Disturbing the Geese (peace)
In 2019, Denver was given express permission from state and federal agencies to mitigate the growing nuisance of a pest. They started a round up and euthanize program and were able to rid the city of over 2000 geese.They then donated the meat to nonprofits serving the poor around the city. This is what it looks like to treat a pest. When you have a moth infestation in your home, or an animal living in your attic, you call someone and remove the issue. There are a lot of hoops to jump through to deal with a pest like the Canadian Goose. It is a protected species meaning it maintains rights that other pests don’t. There is a city to convince that this is a problem. There is also a group of people who believe that the goose has the right to be here just like we do and that maybe we should find better ways to accommodate them and all the issues they carry with them. This is a big and costly job; PR campaigns, legal work, and coming up with a good enough reason to deal with the issue. It’s no joke. In the end the parks are more welcoming without so much poop and the Geese seem less crowded. Who knows, they might all be enjoying some greater quality of life?
We see geese and the issues surrounding them and we see a pest. Something that needs to be dealt with and probably removed. What else do we see with this lens? I remember learning in western civilizations about the intensely stratified class system in India. There are people who are told that their purpose in life is to work the dirtiest most dangerous jobs. They are also told that they are below the rest of civilization and that it is their honor to hold that position. If they do well, they can be reincarnated into a higher class! As a teen this seemed so shocking, no social mobility, no pulling yourself up by your bootstraps? Craziness! Who could possibly live in a world like this? Still, there are a few things they do have worth noting. A purpose, a space in society, hope for a different circumstance, all things that we deem to be essential to a healthy life readily available to even the lowest of the low in a society that I was basically taught was the worst of the worst. It is pretty bad, but not to the extent that we can look at them and believe that our poor don’t have a comparable or even worse life experience.
We started the conversation on homelessness a long time ago, and as we have individualized our views on the world, it feels like we have learned to view the vulnerable on the streets as pests. In this country we have these certain ‘inalienable rights’. Truths that are self-evident, that all humans are created equal and that they all have the right to life, liberty and the pursuit of happiness. In this same country, we have quality of life laws that ensure that you can sleep in your house comfortably, walk down the street without unnecessarily seeing poverty, and that someone can’t stay still in your neighborhood too long without being lawfully removed.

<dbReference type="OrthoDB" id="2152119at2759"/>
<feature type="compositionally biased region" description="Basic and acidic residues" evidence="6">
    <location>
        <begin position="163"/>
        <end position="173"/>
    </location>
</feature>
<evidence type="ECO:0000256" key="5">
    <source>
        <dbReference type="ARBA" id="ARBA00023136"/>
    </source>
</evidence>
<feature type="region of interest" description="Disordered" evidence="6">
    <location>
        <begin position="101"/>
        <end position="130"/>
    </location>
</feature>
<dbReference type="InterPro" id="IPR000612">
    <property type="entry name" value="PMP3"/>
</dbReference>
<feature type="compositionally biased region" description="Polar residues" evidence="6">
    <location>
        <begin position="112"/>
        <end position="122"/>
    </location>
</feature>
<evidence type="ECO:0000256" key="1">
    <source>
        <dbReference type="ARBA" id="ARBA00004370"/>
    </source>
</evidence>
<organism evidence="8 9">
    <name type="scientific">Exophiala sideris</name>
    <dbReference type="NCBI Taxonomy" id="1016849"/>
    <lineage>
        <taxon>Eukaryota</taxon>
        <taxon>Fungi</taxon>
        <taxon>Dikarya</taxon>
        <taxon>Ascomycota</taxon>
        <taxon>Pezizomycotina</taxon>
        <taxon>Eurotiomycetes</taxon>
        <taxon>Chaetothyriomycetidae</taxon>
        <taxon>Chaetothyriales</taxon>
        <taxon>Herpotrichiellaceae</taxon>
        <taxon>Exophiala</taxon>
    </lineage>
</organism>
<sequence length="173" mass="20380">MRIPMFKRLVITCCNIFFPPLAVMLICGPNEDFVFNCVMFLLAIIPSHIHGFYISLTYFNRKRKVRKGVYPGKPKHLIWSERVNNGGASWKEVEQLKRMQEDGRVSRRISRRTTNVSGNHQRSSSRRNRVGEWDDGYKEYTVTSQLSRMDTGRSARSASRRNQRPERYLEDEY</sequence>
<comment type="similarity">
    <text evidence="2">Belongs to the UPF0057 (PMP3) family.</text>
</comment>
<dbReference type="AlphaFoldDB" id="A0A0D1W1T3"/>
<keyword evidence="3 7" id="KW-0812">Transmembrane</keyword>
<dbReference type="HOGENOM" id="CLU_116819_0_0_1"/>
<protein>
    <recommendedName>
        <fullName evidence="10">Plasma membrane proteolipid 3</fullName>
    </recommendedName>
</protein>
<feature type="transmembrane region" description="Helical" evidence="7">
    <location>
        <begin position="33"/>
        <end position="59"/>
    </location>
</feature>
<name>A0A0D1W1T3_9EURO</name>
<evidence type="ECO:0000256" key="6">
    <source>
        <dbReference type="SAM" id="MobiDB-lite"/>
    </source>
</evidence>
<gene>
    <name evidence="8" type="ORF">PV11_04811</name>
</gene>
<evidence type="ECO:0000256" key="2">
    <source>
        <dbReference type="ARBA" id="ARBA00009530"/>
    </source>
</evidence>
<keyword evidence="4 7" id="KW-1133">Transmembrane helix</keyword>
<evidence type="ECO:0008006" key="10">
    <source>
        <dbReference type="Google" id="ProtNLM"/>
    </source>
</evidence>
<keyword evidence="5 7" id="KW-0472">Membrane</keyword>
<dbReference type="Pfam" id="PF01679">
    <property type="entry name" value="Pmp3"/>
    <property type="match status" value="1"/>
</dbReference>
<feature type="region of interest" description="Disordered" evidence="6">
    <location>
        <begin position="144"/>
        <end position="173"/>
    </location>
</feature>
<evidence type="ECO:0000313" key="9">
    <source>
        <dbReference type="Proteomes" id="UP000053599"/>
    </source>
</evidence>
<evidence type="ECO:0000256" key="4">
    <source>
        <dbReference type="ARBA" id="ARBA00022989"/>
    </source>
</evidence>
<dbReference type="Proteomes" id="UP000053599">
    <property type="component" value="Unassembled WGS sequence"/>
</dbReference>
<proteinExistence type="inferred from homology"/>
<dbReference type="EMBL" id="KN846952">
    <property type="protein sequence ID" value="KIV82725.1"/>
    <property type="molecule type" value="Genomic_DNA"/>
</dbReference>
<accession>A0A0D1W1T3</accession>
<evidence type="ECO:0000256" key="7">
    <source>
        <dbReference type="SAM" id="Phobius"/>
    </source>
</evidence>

In April of 2012, the urban camping ban was created. Now, in this city and so many others, you can be moved along, given a ticket, and eventually given jail time for simply living without the means to pay rent. There is nowhere to go, the gap from employment to financial security is too large, the stigma and distaste too great. We’ve created a system where, unlike the untouchables of the caste system, our lowest class has no place to call home. They have little space to participate in society, they have been labeled as a pest, and we have set out to fix the issue.
These pests have stories, setbacks, victories, friendships, and a deep presence and understanding of their city. They are privy to the darker side of people. The side that has been taught to see people as something other than human. This is a perspective all too common and life sucking to someone experiencing the hardships of the streets. Dry Bones views through this incredible lens of all having unsurpassable worth. A view of transcendence beyond the self that so easily engulfs. This is a perspective that gives life, almost instantaneously. We often see sickness, addiction, and anger as symptoms of homelessness rather than a cause. It is easy to see symptoms when walking out and about. Yet, if we choose, it is also just as easy to see unsurpassable worth. When we respond to people with fear or anger, or disdain it usually brings about an equally ugly response. Yet, I’ve found that responding through this lens of unsurpassable worth tends to remind people of who they are. If you want to see someone change before your eyes try looking into their eyes, caring about their world, tending to their present needs, taking a minute to breathe, to be present.
Evaluate, how do I see the people around me? You have friends and family, co-workers and bosses, acquaintances and neighbors. Are all of these people existing in a world that revolves around their role in your life? Are they bothering you, are they too demanding of you, do they push your buttons? Maybe, like me, you have the tendency to see people these ways, a tendency to look at people as pieces of your world. At my absolute best I am able to look past the things that make people “pestulant” or inconvenient. In these moments I see and treat people as people. I get to know their victories and failures, quirks and flaws, situations and maybe the occasional mood swing. People need to be seen. Being swept out of sight is damaging to the psyche. Are we seeing a persons’ value before we see the way that they make our lives less than ideal?
The most ideal life is one that views others as a treasure. Are you desiring to see unsurpassable worth?